Adding greatly to their flexibility, cyanobacteria have diverse morphology and are able to differentiate several types of cells. In all prokaryotes differentiation is controlled by environmental factors however, cyanobacteria are unique in the degree to which differentiation takes place. Cyanobacteria consist of four types of cells: vegetative cells, heterocysts, akinetes and hormogonia. Vegetative cells are the site of photosynthesis and carbon fixation. Heterocysts provide a microaerobic sight for nitrogenase, the nitrogen-fixing enzyme, and depend on vegetative cells as their source of fixed carbon. In non-symbiotic forms, heterocysts are produced in response to nitrogen limitation. Akinetes are spores, the method of cyanobacterial propagation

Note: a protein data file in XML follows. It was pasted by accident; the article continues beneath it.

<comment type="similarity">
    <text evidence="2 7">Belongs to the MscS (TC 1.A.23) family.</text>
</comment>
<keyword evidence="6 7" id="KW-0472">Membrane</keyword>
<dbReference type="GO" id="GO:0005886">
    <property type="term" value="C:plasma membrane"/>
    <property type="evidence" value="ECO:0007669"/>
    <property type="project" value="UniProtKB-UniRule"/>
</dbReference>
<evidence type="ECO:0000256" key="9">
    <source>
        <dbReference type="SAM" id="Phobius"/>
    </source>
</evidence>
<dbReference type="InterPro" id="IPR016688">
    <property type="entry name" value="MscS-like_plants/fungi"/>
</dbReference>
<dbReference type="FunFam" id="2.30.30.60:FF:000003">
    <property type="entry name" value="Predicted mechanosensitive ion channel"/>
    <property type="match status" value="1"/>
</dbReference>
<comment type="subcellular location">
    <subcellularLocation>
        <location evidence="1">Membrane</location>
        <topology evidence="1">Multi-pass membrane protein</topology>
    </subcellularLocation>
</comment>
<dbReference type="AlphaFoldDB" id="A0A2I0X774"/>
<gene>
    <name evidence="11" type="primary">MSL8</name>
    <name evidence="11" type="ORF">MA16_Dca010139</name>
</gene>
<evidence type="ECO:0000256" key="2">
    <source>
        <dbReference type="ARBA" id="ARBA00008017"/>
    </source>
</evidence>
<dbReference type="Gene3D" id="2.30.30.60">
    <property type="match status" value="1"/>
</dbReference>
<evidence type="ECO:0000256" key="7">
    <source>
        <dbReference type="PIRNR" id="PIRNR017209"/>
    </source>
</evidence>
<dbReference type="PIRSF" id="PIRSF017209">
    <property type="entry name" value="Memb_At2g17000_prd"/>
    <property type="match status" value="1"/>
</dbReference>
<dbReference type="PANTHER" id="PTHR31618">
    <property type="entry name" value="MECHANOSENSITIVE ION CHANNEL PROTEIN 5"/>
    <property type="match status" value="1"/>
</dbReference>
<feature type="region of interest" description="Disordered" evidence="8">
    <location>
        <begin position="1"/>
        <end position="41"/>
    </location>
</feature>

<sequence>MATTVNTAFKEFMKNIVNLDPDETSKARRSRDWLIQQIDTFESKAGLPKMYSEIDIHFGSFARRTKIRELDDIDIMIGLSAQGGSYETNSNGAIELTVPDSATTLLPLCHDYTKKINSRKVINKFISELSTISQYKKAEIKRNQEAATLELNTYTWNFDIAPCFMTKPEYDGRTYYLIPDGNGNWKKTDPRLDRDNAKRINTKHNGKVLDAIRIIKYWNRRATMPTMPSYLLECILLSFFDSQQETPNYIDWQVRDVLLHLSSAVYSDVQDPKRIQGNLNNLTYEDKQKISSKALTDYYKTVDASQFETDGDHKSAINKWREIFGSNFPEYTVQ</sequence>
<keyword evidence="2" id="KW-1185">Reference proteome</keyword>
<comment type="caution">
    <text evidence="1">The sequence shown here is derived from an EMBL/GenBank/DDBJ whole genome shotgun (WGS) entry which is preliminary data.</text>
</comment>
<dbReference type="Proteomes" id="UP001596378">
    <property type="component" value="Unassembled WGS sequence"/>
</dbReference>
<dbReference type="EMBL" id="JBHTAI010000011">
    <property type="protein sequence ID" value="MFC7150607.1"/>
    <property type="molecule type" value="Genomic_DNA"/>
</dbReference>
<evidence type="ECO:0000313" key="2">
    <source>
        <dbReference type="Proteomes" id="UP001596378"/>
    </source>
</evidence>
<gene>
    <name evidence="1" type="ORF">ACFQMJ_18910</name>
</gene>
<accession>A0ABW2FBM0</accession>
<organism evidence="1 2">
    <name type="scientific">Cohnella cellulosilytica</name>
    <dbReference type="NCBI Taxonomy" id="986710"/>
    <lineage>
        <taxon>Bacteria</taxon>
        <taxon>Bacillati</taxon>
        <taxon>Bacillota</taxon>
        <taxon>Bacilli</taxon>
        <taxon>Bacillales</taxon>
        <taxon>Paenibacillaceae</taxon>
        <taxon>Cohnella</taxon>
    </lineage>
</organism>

(Carr and Whitton, 1982).
Hormogonia are structures necessary for infection of symbiotic tissues
(Rai et al., 2000).
Cyanobacteria can be unicellular, branched or filamentous. Multicellular cyanobacteria are surrounded by a bacterial sheath
(Rowell and Kirby, 1991).